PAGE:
One of North Korea’s most senior diplomats warned on Monday that if any effort was made to charge the country’s leader, Kim Jong-un, with crimes against humanity at the International Criminal Court, the North would take unspecified “countermeasures.”
The United Nations envoy, Jang Il-hun, also denied that the country had political prisoners.
The statements by Mr. Jang came in a rare and sometimes heated hourlong discussion of the country’s reaction to a United Nations report in February — which included satellite photographs of a network of prison camps, and interviews with dissidents who had escaped from them — as well as North Korea’s nuclear policies. While he hewed to Pyongyang’s official talking points about the report, he did not rule out allowing outside inspectors to visit the sites in the future.
“In my country we don’t even know the term ‘political prisoners,’ ” Mr. Jang, a 32-year veteran of the North Korean Ministry of Foreign Affairs, said in a session with about 40 members of the Council on Foreign Relations. He insisted that the camps in the satellite photographs were “reformatories” and denied that anyone had been forced into labor. “It is a normal prison,” he added.
That was not the conclusion of the Commission of Inquiry on Human Rights in the Democratic People’s Republic of Korea, which was created by the United Nations Human Rights Council. In its report, the commission detailed conditions in the camps and concluded in its February report that “these crimes against humanity entail extermination; murder; enslavement; torture; imprisonment; rape, forced abortions and other sexual violence; persecution on political, religious, racial and gender grounds; the forcible transfer of populations; the enforced disappearance of persons; and the inhumane act of knowingly causing prolonged starvation.”
The report concluded, “Crimes against humanity are ongoing in the Democratic People’s Republic of Korea because the policies, institutions and patterns of impunity that lie at their heart remain in place.”
The phrasing has led to concerns within the North Korean government that a case was being prepared for the International Criminal Court.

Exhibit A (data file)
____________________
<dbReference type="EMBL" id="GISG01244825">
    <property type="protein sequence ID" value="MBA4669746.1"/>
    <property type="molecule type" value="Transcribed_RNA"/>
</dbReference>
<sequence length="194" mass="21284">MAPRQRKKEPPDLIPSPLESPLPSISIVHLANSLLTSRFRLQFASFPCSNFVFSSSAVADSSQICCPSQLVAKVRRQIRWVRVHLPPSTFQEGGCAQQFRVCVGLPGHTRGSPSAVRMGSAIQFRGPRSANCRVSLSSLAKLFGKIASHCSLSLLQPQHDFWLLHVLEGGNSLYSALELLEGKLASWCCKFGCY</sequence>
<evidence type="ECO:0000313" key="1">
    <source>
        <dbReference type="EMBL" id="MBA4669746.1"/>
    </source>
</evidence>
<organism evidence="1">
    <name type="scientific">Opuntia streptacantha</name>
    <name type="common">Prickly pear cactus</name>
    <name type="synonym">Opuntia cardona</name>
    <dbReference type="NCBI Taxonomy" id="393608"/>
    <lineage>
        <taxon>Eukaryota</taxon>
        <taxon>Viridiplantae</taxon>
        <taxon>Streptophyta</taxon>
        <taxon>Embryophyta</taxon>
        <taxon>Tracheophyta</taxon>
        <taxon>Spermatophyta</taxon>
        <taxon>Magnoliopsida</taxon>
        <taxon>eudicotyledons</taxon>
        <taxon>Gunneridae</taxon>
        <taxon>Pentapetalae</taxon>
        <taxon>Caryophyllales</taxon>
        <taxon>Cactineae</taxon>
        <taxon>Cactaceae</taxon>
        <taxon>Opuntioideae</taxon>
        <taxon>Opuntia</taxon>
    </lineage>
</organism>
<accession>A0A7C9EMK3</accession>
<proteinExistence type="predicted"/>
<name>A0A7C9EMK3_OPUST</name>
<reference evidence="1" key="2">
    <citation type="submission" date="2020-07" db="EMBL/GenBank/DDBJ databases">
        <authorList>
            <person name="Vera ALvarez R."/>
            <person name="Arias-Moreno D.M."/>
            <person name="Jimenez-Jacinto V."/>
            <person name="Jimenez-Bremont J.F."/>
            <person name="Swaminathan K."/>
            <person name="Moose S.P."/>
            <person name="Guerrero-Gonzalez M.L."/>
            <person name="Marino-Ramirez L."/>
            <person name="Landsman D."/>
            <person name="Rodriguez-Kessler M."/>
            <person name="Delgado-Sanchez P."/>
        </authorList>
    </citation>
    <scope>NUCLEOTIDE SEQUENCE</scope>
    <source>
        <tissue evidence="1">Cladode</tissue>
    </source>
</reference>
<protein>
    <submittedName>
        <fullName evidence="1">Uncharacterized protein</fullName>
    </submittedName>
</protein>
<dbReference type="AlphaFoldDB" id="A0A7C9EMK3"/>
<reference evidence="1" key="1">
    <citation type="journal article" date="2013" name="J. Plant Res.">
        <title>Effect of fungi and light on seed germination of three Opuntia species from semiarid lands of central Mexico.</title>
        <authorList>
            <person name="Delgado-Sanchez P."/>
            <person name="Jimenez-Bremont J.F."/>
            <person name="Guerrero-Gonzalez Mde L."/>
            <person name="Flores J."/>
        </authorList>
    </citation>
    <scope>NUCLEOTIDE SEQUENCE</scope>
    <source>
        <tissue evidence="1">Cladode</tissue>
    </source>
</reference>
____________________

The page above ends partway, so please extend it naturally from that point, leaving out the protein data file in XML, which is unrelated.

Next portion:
“They are clearly stung by the thought that the I.C.C. could be targeting the leadership,” said Gary Bass, a Princeton University professor who has written extensively on human rights and national security, and participated in the dialogue with Mr. Jang. Mr. Bass noted that Mr. Jang did not “slam the door completely” on visits to the prisons, but said it was “hard to imagine” that the North would allow them.
Mr. Jang made no reference to the health of Mr. Kim, who reappeared last week after a five-week absence from any public events, a disappearance that led to talk of a possible coup.
Asked why North Korea conducted a nuclear test just months into President Obama’s presidency, in 2009, rather than seek to engage in talks with the new administration, Mr. Jang said the North was “compelled” to show its capabilities, including “the miniaturization of nuclear warheads,” because of the “hostile policies” of the new administration.
The test, however, did not prove, at least to anyone other than the country’s own scientists, that the North had managed the difficult science of compressing a nuclear weapon into a size that could fit atop one of the country’s missiles. But it did show that the North was capable of detonating a crude nuclear explosion.